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Greece’s Fear and Yearning Crystallized in Fiction

Category: Art & Culture,Arts

By Christos Ikonomou

The recent history of Greece is a story of depravity and devastation. When the funds from European Union programs arrived in the 1980s and ’90s, government officials of all parties squandered them or used them to dig foundations for bed-and-breakfasts in the middle of nowhere — sites without access roads, electricity or water — only to abandon them, while farmers falsified their records to receive grossly inflated subsidies, allowing corruption to soak through every cell of society. After the global financial crisis of 2008, the economy shrank by a quarter, unemployment reached 25 percent and property prices collapsed. The longest recession any capitalist economy has ever witnessed, the Greek crisis plunged the country into social unrest and prompted more than 350,000 professionals to migrate abroad.

“In order to save Greece, first we have to lose it,” Christos Ikonomou writes in “Good Will Come From the Sea,” and it is through this dark but discerning prism that he considers the precariousness of his country’s fate. A novella consisting of four connected stories, the first installment of a projected trilogy, “Good Will Come From the Sea” is set on an imaginary island in the Aegean that serves as a proxy for Greece — a place to which displaced Athenians are forced by unemployment and other economic necessities to flee and start their lives again.


The island, which resembles a pair of handcuffs, is a complete world unto itself, with cliffs, bays, lakes and streams, olive groves, caves, bridges, mills, chapels, lighthouses, harbors, boatyards and a volcano. Here, the Athenians are bullied by the natives, who regard them as invaders and fear they will try to take over their island. To the Athenians, the islanders are “the rats,” who try to pass off Chinese garlic and Dutch tomatoes as local produce.

“Greece has more cartels than Colombia,” Frankie, a transplanted Athenian, mutters. The Athenians have arguments with fishermen and taxi drivers; a baptismal font is stolen from a church to be sold for copper; and an idealistic newcomer named Tasos is tied to the hood of his truck and run through the carwash for the crime of trying to sell scallions and tomatoes at the local farmers’ market. Tasos subsequently disappears into a cave, walking alone into the darkness. When another character, who dares to return to Athens to work for a wealthy businessman, also disappears, his father roams the island begging anyone he encounters to help him find his son. “If you lose your father they call you an orphan,” the father laments. “If you lose your wife they call you a widower. If you lose your child, what do they call you?”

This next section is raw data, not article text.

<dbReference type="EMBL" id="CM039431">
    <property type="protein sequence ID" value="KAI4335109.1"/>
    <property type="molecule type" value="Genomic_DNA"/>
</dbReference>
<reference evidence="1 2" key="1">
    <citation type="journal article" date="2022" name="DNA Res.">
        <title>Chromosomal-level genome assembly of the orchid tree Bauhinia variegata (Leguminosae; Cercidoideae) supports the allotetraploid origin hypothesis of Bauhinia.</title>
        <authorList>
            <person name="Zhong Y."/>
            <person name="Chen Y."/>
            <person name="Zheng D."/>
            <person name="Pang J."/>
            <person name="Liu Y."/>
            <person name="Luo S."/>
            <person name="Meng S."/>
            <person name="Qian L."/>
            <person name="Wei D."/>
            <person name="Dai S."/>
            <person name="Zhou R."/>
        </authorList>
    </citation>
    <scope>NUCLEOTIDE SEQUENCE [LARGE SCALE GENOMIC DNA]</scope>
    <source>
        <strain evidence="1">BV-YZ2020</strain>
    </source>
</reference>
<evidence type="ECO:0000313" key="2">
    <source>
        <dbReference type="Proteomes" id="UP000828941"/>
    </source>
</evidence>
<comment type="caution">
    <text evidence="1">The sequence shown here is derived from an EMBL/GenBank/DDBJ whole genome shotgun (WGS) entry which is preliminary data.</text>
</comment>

In Ikonomou’s world, the island is a prison and the sea forms the bars. Yet he approaches the grimness and desperation of his characters’ lives with lightness and humor, in an idiomatic Greek seamlessly translated by Karen Emmerich. In one story, the narrator notes the Chinese tourists who arrive on the island in droves to find a local boy named Elvis, a survivor of three shipwrecks; Chinese girls dressed as brides have their photographs taken while sitting on Elvis’s lap. The Chinese perceive the boy’s fate as a sign of supreme luck, an irony not lost on the island’s struggling residents. Ikonomou is fond of oxymorons — life only starts to mean something once you understand that life has no meaning — and of contradictions, especially those embedded in romantic encounters: “people who say you’re my forever person on Monday and by Tuesday say you’re getting too clingy.” He registers the astonishing beauty of the Aegean landscape next to the mundane details that have regrettably come to represent Greece — “the Heineken and moussakas, the ouzo and sardines.” In his prose, the lyrical and the rough are always intertwined.

“Good Will Come From the Sea” follows Ikonomou’s “Something Will Happen, You’ll See,” another story collection about the lives of working-class Athenians, which won a prestigious national award. Together, these books make a persuasive case for regarding Ikonomou as Greece’s most original and perceptive chronicler of his country’s fears and yearnings. “If you’re in need, if you’re on the outside, you’re a foreigner everywhere,” a woman says to her husband in “Kites in July,” the last story in “Good Will Come From the Sea.” Fear, Ikonomou suggests, can make you a foreigner in your own land, yet it’s also what makes you human: “If you haven’t felt like a coward you won’t ever be a man.”

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